Re: GLIBC 2.0.5c changes...
Nikita Schmidt <firstname.lastname@example.org> writes:
> But this has nothing to do with my original point. I did not try to
> advocate symlinks. I only was a bit worried that if we used
> non-Alpha-patched headers to compile stuff on Alpha, we might
> eventually end up with wrong results. As soon as it gets fixed in
> glibc or kernel-headers, symlinks (on Alpha) will happily go away.
OK, sorry, you're right, I did ignore the actual issue in your
message---the whole kernel-headers thing is an unfortunate sore-spot,
and I'm sometimes a little knee-jerk about mistaking peripheral issues
for the issue itself.
Anyways, to address your actual question, I think the regressions I
mentioned in glibc-2.0.5c should affect all the platforms, and, based
on what David said in another message, it looks like something was
left out of the diffs. I'm sure David will put it back in if it's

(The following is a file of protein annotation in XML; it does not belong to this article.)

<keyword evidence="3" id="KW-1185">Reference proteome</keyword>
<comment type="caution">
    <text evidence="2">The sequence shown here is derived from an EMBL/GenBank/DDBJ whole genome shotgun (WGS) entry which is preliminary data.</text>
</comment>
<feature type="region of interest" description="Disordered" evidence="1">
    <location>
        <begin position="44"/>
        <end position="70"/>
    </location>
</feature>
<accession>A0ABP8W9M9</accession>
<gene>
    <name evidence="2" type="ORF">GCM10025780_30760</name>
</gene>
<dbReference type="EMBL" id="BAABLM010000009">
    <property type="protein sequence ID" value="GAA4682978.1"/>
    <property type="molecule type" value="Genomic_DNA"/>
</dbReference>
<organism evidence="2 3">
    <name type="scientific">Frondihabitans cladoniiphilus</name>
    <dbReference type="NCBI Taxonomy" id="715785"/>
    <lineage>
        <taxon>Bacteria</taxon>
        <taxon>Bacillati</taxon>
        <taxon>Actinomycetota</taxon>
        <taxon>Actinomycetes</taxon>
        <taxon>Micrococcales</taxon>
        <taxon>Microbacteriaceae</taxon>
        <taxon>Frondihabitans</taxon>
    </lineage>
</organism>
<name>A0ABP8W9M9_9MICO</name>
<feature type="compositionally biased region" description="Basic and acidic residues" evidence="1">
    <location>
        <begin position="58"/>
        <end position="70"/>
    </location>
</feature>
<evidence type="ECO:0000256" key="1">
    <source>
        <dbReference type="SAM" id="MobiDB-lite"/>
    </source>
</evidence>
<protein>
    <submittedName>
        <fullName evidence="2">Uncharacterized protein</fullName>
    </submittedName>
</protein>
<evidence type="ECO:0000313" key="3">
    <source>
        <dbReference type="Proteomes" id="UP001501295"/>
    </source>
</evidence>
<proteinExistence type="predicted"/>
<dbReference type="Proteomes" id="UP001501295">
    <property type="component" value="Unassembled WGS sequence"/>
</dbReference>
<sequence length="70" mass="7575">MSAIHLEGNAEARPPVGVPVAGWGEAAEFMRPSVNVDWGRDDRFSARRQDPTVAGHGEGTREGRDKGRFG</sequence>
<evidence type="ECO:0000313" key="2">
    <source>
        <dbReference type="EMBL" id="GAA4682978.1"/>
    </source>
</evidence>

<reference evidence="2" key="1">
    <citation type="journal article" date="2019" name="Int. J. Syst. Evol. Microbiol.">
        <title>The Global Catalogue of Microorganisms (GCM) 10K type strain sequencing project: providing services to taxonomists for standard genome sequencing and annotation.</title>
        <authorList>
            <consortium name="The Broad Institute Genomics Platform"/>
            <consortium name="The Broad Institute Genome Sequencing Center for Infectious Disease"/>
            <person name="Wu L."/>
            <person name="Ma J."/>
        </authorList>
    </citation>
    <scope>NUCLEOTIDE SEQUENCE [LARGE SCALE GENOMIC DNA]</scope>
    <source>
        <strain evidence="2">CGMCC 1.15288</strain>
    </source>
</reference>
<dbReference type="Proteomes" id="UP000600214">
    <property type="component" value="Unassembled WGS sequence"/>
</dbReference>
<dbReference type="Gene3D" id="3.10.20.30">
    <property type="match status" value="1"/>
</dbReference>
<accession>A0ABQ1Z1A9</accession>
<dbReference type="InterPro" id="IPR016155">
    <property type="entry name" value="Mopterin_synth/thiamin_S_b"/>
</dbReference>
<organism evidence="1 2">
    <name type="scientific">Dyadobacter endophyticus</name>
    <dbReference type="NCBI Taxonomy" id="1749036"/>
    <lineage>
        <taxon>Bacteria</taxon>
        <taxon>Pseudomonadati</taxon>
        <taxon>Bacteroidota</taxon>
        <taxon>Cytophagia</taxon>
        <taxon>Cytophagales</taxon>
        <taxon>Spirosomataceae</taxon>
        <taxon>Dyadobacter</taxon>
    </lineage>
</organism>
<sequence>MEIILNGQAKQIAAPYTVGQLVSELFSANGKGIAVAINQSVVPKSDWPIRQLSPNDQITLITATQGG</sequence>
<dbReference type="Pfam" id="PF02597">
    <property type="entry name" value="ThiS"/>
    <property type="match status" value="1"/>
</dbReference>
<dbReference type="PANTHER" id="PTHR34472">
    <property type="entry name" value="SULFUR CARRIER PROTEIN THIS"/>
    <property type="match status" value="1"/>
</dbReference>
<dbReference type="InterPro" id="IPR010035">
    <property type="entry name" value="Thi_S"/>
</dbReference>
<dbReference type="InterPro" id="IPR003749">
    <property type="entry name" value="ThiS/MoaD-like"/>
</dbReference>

> On Friday, 14 Nov, Michael Meskes wrote:
> > kernel-headers is not obsolete at all. For instance there is no
> > modversion.h in the glibc headers.
> So, what is the story then? What goes into glibc and what goes into
> kernel-headers? Why are kernel headers distributed between two
That's an excellent question. Perhaps David's right in that we can
now consider using the kernel-headers package instead of creating such
a large diff against glibc. I would certainly get behind that.
Of course, short term it's probably not going to happen, and I suspect
kernel-package will need some hacking to get it less intel-specific
before it can generate kernel-headers and kernel-debs for different
Wouldn't it be cool if MILO actually supported a menu-type option like
LILO, though? No more hot-rodding your NVRAM menu to get a new kernel
version on boot-up...
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